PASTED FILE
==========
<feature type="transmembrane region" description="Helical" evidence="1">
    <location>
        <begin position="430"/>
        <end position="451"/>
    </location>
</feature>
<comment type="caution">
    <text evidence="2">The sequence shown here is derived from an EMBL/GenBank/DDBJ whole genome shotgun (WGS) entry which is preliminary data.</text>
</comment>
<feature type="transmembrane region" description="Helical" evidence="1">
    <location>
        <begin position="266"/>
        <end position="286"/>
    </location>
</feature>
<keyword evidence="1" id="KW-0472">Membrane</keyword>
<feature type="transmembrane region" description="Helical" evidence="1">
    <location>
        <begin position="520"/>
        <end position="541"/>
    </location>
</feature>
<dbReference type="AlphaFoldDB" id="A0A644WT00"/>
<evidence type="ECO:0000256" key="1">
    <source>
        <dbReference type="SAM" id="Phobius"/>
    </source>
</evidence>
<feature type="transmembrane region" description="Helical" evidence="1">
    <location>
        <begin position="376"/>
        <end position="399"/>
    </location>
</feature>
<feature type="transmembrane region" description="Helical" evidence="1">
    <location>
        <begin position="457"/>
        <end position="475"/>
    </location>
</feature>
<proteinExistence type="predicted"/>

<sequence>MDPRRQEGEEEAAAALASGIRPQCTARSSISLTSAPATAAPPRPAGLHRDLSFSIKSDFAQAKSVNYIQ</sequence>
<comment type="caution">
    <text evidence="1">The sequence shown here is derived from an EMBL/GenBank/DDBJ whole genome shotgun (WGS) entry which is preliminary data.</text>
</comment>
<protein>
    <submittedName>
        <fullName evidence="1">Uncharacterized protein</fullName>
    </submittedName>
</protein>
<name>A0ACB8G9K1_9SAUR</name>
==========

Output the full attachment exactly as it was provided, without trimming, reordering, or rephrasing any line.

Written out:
<feature type="transmembrane region" description="Helical" evidence="1">
    <location>
        <begin position="430"/>
        <end position="451"/>
    </location>
</feature>
<comment type="caution">
    <text evidence="2">The sequence shown here is derived from an EMBL/GenBank/DDBJ whole genome shotgun (WGS) entry which is preliminary data.</text>
</comment>
<feature type="transmembrane region" description="Helical" evidence="1">
    <location>
        <begin position="266"/>
        <end position="286"/>
    </location>
</feature>
<keyword evidence="1" id="KW-0472">Membrane</keyword>
<feature type="transmembrane region" description="Helical" evidence="1">
    <location>
        <begin position="520"/>
        <end position="541"/>
    </location>
</feature>
<dbReference type="AlphaFoldDB" id="A0A644WT00"/>
<evidence type="ECO:0000256" key="1">
    <source>
        <dbReference type="SAM" id="Phobius"/>
    </source>
</evidence>
<feature type="transmembrane region" description="Helical" evidence="1">
    <location>
        <begin position="376"/>
        <end position="399"/>
    </location>
</feature>
<feature type="transmembrane region" description="Helical" evidence="1">
    <location>
        <begin position="457"/>
        <end position="475"/>
    </location>
</feature>
<proteinExistence type="predicted"/>

<sequence>MDPRRQEGEEEAAAALASGIRPQCTARSSISLTSAPATAAPPRPAGLHRDLSFSIKSDFAQAKSVNYIQ</sequence>
<comment type="caution">
    <text evidence="1">The sequence shown here is derived from an EMBL/GenBank/DDBJ whole genome shotgun (WGS) entry which is preliminary data.</text>
</comment>
<protein>
    <submittedName>
        <fullName evidence="1">Uncharacterized protein</fullName>
    </submittedName>
</protein>
<name>A0ACB8G9K1_9SAUR</name>